The Alzheimer’s Association Greater Richmond Chapter held its annual Richmond Walk to End Alzheimer’s on Saturday, October 18th in Innsbrook. Over 1,600 participants took part in this year’s Walk, and in the process raised over $340,000 for Alzheimer’s care, support programs, and research.
The Richmond Walk to End Alzheimer’s was one of four Walks for the Alzheimer’s Association of Greater Richmond.
The other Walks included a Middle Peninsula-Northern Neck Walk that was held on Saturday, September 20th at Bethpage Camp Resort in Urbanna; a Fredericksburg Walk that was held on Saturday, September 27th at University of Mary Washington in Fredericksburg; and a Tri-Cities Walk that was held on Saturday, October 18th at Richard Bland College in Petersburg. Combined, these four Walks raised over $530,000.
Donations to the Walk to End Alzheimer’s will be accepted through the end of the year and can be made at www.alz.org/walk.
At each Walk, participants come together and participate in a ceremony to honor those affected by Alzheimer’s disease; the Promise Garden Commemoration. This ceremony is a commitment to fulfill their promise to remember, to honor, to care and to fight Alzheimer’s disease. The different colors of the promise flowers represent the diverse reasons why they walk – blue flowers indicating the individual has Alzheimer’s, yellow flowers indicating the individual is a caregiver for someone with Alzheimer’s, purple flowers indicating the individual has lost someone to Alzheimer’s, and orange flowers indicating the individual supports the cause and the vision of a world without Alzheimer’s. Each participant will also have an opportunity to write a personal message on their promise flower to further strengthen their dedication.
Susan Hudson, the Alzheimer’s Association Greater Richmond’s 2014 Walk to End Alzheimer’s Chair, has been a Walk participant for eleven years.
“I walk every year to honor my father-in-law,” Hudson explains. “He was a brilliant man with an infectious sense of humor and his Alzheimer’s diagnosis was unimaginable.”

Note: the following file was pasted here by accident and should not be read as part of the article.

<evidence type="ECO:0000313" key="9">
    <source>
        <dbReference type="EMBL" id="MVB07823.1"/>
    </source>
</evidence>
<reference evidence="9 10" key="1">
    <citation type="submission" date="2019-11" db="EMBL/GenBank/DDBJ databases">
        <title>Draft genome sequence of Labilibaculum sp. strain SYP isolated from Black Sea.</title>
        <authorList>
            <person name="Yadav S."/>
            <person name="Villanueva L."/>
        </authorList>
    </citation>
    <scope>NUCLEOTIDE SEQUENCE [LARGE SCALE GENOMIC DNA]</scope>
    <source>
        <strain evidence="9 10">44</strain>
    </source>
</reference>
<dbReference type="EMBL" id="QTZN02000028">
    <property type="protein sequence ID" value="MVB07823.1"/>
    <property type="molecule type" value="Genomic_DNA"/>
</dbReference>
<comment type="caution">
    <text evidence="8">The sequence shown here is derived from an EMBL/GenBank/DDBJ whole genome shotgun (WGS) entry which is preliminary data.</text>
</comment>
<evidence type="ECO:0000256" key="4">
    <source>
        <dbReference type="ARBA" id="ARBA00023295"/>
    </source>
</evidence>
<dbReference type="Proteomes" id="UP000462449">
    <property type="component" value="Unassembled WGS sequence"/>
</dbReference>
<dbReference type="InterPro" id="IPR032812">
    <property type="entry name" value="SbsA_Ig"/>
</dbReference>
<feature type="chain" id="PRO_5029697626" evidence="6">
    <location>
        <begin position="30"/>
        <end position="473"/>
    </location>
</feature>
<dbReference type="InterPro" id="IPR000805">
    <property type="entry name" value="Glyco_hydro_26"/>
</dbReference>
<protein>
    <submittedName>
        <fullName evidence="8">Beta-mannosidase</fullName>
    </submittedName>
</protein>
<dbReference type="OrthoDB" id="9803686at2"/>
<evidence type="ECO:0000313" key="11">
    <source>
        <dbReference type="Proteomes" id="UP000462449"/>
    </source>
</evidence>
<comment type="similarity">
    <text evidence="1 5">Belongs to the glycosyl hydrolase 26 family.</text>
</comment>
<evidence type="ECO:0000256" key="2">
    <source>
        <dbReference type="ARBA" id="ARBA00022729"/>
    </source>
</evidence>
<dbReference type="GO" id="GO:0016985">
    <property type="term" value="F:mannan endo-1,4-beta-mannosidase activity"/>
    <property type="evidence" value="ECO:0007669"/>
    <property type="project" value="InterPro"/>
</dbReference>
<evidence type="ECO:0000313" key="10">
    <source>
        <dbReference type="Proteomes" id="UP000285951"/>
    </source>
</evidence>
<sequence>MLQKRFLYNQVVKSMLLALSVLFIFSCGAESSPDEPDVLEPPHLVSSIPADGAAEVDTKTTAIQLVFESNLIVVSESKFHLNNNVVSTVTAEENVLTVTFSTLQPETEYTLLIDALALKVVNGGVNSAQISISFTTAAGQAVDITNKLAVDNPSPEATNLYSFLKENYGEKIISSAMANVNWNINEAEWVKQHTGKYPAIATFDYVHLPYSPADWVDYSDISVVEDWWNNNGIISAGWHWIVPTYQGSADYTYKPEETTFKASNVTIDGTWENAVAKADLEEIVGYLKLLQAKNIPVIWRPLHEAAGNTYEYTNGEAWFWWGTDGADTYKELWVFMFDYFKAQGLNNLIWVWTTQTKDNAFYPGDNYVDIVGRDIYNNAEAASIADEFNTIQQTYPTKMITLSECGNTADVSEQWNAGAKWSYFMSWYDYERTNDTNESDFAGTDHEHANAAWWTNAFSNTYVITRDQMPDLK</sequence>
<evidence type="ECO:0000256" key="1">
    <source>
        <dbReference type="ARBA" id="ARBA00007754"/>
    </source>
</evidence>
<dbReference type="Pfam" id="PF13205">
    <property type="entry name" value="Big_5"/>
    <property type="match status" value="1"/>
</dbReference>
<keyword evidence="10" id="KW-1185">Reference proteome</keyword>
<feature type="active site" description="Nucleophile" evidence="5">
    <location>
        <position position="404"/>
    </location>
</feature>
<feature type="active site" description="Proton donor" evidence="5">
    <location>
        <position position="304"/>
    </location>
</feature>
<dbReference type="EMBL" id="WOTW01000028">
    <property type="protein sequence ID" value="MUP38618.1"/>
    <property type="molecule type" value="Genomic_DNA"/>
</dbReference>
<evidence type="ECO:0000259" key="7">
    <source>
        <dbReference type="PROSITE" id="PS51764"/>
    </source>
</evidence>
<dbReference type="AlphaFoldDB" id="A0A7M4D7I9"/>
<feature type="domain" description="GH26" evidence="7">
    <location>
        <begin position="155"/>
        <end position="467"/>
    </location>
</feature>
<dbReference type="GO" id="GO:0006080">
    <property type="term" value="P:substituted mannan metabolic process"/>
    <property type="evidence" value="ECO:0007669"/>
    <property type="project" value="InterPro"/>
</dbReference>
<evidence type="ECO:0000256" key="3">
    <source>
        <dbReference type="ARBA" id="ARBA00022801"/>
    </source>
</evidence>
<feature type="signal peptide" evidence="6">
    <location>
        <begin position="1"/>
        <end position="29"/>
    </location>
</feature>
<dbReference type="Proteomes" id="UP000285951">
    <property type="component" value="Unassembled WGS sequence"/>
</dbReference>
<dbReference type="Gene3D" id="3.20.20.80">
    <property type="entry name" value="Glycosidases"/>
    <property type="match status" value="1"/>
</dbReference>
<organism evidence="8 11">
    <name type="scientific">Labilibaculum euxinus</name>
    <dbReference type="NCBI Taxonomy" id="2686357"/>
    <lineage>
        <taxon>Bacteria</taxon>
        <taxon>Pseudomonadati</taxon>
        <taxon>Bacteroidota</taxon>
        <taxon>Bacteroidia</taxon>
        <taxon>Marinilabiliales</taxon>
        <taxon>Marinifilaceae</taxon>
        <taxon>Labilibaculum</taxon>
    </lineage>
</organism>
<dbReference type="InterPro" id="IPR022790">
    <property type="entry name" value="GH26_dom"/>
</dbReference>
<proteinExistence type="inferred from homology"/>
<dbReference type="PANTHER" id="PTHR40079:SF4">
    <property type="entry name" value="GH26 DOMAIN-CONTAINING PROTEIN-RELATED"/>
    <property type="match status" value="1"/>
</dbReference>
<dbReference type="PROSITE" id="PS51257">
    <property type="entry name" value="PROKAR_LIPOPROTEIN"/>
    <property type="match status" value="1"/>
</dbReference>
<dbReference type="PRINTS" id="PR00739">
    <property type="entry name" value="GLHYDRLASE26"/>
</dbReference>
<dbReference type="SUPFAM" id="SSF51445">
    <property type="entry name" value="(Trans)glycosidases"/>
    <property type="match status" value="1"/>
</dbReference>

After a five-year battle with Alzheimer’s, Hudson’s father-in-law passed away in 2008.
“It’s about time we change the course of this disease and find a cure,” Hudson said. “It’s too late to do nothing because we are losing too many people to this disease.”
In Virginia, 130,000 individuals are currently living with Alzheimer’s, including 26,000 in the Greater Richmond Chapter’s service area. By 2025, estimates indicate that 190,000 Virginians will have Alzheimer’s.
Alzheimer’s disease is a growing epidemic and is the nation’s sixth-leading cause of death. From 2000 to 2010, deaths from Alzheimer’s increased by 68% while deaths from heart disease decreased by 16%, deaths from breast cancer
decreased by 2%, and deaths from prostate cancer decreased by 8%. As baby boomers age, the number of individuals living with the disease will rapidly escalate, increasing well beyond today’s more than 5 million Americans to as many as 16 million by 2050.
“When you realize just how many people are currently affected, and how many more will be affected by Alzheimer’s over the coming years, we should all feel compelled to get involved,” Hudson added. “The Walk is an experience that touches your heart in so many ways.”
In 2013, The Alzheimer’s Association Greater Richmond Chapter provided services to more than 12,000 individuals living with Alzheimer’s or dementia as well as their caregivers, both personal and professional. The services provided included educational programs, support groups, Helpline calls, respite scholarships, and more.